Friday, 24 April 2015

The Last Unicorn (1968) by Peter S. Beagle

Beagle, born 1939, was only in his late twenties when he wrote this, his first published novel. He’s made a living from writing since, but this remains his best-loved book. It’s a fantasy novel, but it’s short, the plot is simple, there’s a small cast of characters and it’s very well written. So in no sense your typical fantasy! It’s been sitting on my shelves (alphabetical order, so right up in the top left-hand corner, just in front of the dusty old John Buchan’s) for thirty years and I pulled it down at random. The best word I can use is gorgeous. The language is rich and ripe and relished. Every paragraph was composed for the joy of language rather than to advance the plot. He has a particular gift for simile – every one chosen with care, every one adding to the image he is constructing. The book is not flawless – there is a lengthy section where Beagle is having such fun with minor characters that he forgets about the unicorn, and you miss her. But for the most part it’s a joy and the ending is entirely satisfying.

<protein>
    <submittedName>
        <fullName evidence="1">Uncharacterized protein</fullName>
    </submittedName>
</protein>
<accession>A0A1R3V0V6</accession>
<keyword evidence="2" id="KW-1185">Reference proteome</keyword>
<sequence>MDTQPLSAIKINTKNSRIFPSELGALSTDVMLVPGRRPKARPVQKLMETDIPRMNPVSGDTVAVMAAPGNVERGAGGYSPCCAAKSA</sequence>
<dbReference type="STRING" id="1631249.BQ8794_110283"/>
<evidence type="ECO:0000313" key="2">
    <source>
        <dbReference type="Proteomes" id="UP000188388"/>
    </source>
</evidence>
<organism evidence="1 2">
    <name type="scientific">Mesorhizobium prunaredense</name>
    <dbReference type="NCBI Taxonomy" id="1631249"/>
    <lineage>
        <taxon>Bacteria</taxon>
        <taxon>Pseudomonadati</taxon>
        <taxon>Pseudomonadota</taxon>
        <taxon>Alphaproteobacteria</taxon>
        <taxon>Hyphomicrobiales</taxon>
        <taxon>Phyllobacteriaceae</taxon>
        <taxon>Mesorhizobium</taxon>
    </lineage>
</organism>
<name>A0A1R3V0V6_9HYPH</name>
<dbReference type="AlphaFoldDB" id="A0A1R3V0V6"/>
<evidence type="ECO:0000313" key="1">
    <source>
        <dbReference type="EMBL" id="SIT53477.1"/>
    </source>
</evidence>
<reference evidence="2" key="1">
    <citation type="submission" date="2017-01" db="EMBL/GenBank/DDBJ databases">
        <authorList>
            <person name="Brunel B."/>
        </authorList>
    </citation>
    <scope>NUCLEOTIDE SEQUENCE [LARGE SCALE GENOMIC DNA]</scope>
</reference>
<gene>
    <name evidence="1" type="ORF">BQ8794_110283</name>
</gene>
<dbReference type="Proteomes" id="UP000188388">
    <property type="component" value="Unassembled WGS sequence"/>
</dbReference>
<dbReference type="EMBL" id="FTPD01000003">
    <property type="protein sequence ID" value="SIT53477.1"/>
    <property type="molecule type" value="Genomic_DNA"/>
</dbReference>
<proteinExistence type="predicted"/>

Peter S Beagle, The last Unicorn, 1968. Short, simple, well-written – entirely gorgeous. The language is rich and ripe and relished and the ending is entirely satisfying.

Review by Mark Steinhardt

No comments:

Post a Comment